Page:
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JAMA 100 Years Ago
December 12, 2001


Author Affiliations

JenniferReiling, Assistant Editor

JAMA. 2001;286(22):2785. doi:10.1001/jama.286.22.2785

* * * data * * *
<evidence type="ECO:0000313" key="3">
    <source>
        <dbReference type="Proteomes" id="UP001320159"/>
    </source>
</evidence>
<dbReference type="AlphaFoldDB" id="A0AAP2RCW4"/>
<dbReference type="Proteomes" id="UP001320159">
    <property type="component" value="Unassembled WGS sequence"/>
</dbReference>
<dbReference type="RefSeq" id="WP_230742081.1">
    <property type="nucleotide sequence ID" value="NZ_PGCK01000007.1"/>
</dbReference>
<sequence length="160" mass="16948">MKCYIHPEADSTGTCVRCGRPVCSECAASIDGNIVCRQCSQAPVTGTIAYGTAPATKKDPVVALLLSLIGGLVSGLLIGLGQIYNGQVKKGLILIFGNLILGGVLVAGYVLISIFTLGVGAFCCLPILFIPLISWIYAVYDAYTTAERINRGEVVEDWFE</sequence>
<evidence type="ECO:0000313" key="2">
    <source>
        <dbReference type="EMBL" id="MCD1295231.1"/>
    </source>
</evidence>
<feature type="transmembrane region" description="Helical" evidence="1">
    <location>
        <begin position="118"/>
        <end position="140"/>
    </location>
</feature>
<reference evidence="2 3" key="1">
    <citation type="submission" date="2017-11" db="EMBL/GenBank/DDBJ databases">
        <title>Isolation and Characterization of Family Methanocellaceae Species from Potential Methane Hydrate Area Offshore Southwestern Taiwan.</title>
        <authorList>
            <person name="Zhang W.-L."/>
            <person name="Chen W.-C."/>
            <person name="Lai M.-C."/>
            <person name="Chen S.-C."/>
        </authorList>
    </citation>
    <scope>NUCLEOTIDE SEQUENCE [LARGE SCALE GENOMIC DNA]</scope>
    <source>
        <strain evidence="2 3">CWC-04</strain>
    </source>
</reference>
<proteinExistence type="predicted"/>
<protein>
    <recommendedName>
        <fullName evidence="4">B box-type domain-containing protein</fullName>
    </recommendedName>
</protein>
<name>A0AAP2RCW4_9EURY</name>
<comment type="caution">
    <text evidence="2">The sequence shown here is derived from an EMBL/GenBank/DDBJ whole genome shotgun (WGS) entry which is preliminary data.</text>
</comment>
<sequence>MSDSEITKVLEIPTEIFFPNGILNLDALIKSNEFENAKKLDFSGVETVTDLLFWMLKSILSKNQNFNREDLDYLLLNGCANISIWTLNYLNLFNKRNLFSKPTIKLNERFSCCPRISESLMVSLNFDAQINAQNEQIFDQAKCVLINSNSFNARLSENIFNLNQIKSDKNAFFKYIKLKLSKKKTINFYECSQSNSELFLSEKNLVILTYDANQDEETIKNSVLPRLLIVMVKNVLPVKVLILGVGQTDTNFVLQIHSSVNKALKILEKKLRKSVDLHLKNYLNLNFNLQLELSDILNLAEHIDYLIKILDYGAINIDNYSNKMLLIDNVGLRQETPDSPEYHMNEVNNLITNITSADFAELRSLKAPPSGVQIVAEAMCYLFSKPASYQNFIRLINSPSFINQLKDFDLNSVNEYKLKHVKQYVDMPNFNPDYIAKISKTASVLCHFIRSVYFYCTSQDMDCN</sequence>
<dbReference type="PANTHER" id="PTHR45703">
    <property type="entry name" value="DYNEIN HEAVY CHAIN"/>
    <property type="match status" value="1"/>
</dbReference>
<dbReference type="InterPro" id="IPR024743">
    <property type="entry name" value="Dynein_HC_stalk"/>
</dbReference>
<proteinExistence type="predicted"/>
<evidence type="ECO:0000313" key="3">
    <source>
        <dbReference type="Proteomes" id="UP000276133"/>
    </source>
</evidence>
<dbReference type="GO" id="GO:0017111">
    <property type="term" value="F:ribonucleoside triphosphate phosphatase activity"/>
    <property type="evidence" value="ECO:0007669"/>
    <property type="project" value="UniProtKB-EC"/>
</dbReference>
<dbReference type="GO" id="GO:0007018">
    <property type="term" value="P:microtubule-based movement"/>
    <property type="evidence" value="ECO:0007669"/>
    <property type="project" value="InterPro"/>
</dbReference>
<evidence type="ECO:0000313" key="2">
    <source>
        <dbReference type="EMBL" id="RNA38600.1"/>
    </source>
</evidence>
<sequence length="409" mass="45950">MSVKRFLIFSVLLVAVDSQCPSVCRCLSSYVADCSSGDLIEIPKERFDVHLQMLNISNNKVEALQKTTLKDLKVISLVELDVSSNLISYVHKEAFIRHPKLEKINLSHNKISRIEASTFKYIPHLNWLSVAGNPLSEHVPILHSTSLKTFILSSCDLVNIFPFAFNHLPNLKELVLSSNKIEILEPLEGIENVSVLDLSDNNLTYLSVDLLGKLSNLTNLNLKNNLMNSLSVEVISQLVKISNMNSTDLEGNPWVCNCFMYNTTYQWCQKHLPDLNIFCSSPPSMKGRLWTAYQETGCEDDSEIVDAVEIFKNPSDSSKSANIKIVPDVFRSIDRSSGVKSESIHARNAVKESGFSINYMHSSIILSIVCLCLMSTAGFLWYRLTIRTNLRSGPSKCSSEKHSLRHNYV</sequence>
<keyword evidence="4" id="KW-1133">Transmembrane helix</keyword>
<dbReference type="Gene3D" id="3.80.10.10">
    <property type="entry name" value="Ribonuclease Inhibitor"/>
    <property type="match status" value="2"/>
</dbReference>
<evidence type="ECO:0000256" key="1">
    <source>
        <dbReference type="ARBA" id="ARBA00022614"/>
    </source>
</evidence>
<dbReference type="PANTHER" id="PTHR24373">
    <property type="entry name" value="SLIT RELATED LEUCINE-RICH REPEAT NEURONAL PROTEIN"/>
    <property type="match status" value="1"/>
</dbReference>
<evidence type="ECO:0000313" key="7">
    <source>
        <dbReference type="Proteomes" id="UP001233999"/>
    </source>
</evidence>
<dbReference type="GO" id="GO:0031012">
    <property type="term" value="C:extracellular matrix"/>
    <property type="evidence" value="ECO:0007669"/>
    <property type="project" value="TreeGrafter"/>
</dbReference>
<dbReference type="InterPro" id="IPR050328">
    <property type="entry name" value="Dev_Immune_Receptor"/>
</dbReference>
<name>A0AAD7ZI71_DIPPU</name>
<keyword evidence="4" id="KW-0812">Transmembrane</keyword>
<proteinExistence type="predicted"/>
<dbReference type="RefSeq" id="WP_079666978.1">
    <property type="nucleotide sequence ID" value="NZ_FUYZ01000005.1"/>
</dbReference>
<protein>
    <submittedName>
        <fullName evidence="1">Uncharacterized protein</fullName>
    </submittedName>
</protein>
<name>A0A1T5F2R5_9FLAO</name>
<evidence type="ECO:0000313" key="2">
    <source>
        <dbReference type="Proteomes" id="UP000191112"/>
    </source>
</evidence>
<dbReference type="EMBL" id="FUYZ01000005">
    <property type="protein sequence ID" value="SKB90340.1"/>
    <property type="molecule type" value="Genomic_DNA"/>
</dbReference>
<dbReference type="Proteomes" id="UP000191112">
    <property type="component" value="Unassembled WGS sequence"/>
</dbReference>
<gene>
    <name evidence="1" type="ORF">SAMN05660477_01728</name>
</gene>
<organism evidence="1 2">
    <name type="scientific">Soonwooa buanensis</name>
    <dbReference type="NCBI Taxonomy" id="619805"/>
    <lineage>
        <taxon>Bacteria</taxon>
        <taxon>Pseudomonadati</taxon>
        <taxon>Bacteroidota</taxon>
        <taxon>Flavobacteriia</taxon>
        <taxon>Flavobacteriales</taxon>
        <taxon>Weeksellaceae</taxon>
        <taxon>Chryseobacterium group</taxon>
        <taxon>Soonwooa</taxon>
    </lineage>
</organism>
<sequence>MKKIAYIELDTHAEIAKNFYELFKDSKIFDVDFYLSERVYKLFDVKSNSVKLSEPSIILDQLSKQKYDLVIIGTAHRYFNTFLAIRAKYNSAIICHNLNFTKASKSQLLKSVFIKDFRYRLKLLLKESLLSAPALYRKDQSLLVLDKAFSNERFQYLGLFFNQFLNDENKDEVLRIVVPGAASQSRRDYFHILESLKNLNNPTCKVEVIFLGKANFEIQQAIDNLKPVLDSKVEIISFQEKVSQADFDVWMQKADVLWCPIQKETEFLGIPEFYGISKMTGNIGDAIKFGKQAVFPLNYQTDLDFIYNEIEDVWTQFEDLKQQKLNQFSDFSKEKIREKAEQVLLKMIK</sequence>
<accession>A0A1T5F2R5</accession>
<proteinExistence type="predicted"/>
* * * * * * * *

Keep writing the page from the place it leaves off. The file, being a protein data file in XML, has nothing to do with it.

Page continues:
The popularly accepted theory of the etiology of hay fever places the responsibility for this annoying disease upon vegetable pollen. The exact manner in which pollen causes hay fever does not seem to be cleared up. Recent investigations by Heymann and Matzuschita1 are calculated to throw some doubt upon the correctness of the pollen theory, because in a careful examination of the nasal contents of several hay fever sufferers, they failed to find much if any pollen present. They point out further that in certain experiments by Blackley and others only temporary irritative phenomena were induced by the introduction into the nose of much larger quantities of pollen than ever can take place under natural conditions, because the quantity of pollen in the air at the most suitable season and in the most suitable places is not very great. Heymann and Matzuschita made the observation that the number of streptococci in the nasal secretion of hay fever patients greatly exceeds that in the secretion of normal persons. Often streptococci were present in pure cultures in the case of hay fever sufferers. Now, the bacteria found upon pollen in nature did not at all support the plausible inference that pollen might serve as the carrier of the streptococci; for streptococci were never found on free pollen. While there are not enough data on hand to permit the assignment of an etiologic rôle to the streptococci found in the nasal cavities of hay fever patients, these observations certainly tend to compromise the pollen theory of hay fever and should stimulate to renewed investigations of this interesting malady.

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